Human rights are international laws that protect our dignity, identities, and standard of living.
They are about:
- being treated fairly
- treating others fairly
- making real choices in our daily lives.
We all have the same rights, no matter where we come from, what we look like or what we believe.
Sadly, people with an intellectual disability are often denied their rights in many areas of their lives.
Inclusion Australia stands up for human rights in everything we do.
Here you will find our information about our advocacy and our projects to stand up for the rights of people with intellectual disability.
The Convention on the Rights of People with Disability
The United Nations Convention on the Rights of Persons with Disabilities (CRPD) protects and promotes the rights of all people with disability.
It was developed with people with disabilities from all around the world.
Read about the CRPD in Easy Read.
The CRPD in Australia
Australia signed the CRPD in 2008. This means that Australian governments and laws must follow the CRPD.
Australia has done a lot to make the CRPD real for people with disability, like
- The National Disability Strategy in 2010
- The National Disability Insurance Scheme in 2011
- The national review of guardianship laws in 2014
Australia already has laws that protect the human rights of people with disability.
But disability and advocacy organisations and the Disability Royal Commission all say we must work harder to protect the human rights of people with disability.
Read the 2019 Shadow Report to the United Nations by disability and advocacy organisations.
Read the Disability Royal Commission Easy Read report on how we follow the CRPD rules.
The Disability Royal Commission
People with intellectual disabilities face a higher risk of violence, abuse, neglect and exploitation.
Many systems set up to protect people with intellectual disabilities have also failed and are unsafe. These are all different ways that people are being denied their human rights.
The Disability Royal Commission has been set up to investigate violence, abuse, neglect and exploitation of people with disability.
Learn about our work with the Disability Royal Commission.
NDIS Quality and Safeguards Commission (NDIS Commission)
The NDIS Commission works to promote and protect the rights of people with disability in NDIS services.
The NDIS Commission:
- makes sure NDIS services follow the rules about keeping people safe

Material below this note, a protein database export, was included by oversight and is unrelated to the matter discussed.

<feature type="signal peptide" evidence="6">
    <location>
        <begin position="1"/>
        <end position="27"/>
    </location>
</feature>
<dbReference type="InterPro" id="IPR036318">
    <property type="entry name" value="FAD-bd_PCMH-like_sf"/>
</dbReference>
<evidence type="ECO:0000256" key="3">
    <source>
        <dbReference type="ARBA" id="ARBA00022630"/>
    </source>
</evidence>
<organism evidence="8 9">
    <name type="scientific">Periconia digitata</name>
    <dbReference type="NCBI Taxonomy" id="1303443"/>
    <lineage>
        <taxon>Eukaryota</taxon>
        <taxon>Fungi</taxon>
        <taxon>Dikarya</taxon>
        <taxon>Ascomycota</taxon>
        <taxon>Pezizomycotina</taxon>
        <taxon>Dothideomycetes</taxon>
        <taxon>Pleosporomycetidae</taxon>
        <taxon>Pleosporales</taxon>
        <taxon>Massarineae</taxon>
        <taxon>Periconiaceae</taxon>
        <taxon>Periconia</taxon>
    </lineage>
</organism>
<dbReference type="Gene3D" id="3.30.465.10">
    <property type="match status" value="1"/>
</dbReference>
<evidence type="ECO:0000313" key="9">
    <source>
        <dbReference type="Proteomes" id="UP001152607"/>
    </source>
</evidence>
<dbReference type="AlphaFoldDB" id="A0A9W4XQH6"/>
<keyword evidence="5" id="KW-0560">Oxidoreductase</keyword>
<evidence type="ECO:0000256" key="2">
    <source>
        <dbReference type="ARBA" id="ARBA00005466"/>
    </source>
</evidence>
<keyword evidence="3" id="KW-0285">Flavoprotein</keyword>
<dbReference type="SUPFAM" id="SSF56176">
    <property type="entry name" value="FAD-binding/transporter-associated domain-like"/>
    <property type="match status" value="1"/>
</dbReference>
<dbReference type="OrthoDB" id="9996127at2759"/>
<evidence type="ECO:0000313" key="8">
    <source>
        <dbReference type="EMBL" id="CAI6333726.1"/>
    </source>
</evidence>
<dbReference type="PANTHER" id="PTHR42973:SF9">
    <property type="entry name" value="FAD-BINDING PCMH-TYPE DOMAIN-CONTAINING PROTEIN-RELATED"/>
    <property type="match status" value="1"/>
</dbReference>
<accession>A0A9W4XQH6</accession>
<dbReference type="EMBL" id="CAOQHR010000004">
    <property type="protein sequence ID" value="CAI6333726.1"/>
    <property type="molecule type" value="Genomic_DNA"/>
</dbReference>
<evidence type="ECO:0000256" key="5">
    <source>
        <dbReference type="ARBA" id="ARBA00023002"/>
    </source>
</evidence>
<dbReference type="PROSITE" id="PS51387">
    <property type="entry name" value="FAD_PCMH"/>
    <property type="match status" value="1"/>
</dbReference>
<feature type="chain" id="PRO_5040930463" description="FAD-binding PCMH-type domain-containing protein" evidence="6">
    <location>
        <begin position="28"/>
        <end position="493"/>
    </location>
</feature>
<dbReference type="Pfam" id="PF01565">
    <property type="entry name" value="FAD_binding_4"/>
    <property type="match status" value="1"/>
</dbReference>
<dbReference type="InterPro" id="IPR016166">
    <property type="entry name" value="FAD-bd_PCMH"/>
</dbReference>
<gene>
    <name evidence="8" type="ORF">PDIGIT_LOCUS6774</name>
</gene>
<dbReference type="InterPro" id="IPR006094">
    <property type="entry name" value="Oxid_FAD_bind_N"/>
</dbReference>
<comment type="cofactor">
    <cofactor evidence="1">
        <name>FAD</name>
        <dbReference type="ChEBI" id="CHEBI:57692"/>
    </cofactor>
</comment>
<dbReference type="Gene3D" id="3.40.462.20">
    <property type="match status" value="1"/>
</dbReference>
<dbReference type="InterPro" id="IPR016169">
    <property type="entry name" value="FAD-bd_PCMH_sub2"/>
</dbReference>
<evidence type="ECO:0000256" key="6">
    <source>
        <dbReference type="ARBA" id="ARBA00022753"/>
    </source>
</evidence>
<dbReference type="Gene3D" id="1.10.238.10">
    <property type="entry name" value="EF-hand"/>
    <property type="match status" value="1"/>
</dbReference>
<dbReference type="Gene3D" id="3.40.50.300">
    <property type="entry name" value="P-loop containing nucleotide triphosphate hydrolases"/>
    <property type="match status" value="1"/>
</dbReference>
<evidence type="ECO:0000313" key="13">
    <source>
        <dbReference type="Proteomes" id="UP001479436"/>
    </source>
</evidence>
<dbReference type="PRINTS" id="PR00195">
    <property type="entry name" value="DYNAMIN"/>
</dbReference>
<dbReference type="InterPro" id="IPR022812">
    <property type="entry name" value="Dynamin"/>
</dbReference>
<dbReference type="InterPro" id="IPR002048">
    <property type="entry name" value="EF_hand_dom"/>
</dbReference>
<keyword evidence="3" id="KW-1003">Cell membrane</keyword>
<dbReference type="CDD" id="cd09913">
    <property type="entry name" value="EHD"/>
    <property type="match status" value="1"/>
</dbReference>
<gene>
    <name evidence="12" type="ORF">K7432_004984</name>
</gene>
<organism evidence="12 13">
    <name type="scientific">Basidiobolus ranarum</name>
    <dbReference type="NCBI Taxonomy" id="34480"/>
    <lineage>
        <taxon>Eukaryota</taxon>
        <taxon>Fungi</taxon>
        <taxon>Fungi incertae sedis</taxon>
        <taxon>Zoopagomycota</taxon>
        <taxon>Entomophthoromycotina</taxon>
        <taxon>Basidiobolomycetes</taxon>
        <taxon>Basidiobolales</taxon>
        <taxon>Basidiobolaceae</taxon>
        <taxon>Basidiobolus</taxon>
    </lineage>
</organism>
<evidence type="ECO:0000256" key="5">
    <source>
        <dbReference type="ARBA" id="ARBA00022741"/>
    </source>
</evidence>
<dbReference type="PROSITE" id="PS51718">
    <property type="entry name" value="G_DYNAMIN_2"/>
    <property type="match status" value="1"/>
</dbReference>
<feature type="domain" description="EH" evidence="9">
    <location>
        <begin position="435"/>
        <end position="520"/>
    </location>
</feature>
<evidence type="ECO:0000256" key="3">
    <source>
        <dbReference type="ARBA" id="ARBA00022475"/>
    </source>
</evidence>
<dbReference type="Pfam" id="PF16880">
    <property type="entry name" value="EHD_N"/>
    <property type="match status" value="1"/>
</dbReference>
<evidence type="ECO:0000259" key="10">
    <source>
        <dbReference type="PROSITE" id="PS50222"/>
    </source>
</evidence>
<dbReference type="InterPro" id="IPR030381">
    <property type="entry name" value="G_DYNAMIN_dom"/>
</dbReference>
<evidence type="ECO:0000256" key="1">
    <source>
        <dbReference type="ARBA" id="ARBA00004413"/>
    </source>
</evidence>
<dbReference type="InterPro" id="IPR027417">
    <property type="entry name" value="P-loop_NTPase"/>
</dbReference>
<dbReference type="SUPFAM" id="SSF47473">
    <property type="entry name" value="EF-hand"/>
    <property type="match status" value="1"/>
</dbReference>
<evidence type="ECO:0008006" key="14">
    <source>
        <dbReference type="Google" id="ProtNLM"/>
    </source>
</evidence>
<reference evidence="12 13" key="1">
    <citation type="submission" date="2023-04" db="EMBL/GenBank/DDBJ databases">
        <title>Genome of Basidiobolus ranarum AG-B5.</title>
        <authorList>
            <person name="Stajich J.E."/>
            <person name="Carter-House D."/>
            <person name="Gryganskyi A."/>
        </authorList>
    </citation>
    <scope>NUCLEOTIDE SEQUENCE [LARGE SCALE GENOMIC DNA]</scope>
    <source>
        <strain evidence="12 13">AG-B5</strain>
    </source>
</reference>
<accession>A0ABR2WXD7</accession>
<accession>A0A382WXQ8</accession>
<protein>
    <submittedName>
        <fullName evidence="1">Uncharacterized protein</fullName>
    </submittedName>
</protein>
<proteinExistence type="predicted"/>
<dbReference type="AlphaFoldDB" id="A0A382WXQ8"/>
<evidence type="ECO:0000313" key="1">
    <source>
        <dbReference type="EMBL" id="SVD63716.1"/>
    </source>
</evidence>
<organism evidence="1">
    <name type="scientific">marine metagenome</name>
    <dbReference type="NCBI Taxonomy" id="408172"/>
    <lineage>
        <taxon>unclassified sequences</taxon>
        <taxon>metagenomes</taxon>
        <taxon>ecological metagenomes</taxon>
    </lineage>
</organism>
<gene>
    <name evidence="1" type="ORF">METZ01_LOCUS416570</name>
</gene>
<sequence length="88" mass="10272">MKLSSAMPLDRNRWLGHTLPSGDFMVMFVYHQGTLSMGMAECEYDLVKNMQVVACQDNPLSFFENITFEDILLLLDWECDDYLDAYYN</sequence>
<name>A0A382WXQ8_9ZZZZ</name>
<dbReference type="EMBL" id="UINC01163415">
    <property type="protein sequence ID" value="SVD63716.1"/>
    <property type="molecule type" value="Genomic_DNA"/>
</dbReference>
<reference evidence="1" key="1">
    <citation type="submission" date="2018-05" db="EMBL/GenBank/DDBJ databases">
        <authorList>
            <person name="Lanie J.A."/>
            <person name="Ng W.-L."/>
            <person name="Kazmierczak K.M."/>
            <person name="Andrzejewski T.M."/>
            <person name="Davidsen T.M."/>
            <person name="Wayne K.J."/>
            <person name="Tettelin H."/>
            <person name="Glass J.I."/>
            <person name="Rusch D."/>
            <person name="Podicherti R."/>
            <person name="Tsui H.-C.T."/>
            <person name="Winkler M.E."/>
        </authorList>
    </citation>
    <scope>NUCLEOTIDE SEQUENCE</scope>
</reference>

- investigates complaints and serious incidents in NDIS services
- registers and regulates NDIS service providers
- educates NDIS services and participants about quality and safety.
To learn more about the NDIS Commission, go to https://www.ndiscommission.gov.au/
Your Service, Your Rights project
People with disability have the right to good quality disability services.
The Your Service, Your Rights project is about helping people with intellectual disability understand their rights when receiving services.
The project is funded by the NDIS Commission to develop and deliver training across Australia to support people with intellectual disability from different backgrounds.
Learn more about the Your Service, Your Rights project.
A Service for One project
People with disability have the right to choose where and with whom they live with.
But people with complex behaviour support needs often have limited options for housing and support.
In 2020, we worked with VALID, the NDIS Commission and families of people with complex behaviour support needs to develop resources for people and families running their own services.
For access to these resources go to www.servicesforone.org.au
Urgent reform is needed to make sure people with intellectual disability can access their human rights in the criminal justice system. This includes:
- Not criminalising behaviours associated with intellectual disability
- Providing access to support to stay out of the criminal justice system
- Providing more and more appropriate support within the criminal justice system.
In June 2021, we made a submission to the Disability Royal Commission about what Australian governments need to help people with intellectual disability access their rights in the Justice System.
Our NSW member, CID, also fought for and won the Justice Matters campaign to provide specialist support for people with intellectual disability in the police and the courts in NSW.
Resources from our members
SACID run Staying Safe workshops for people with intellectual disability about how to stay safe in your home, service, workplace and community.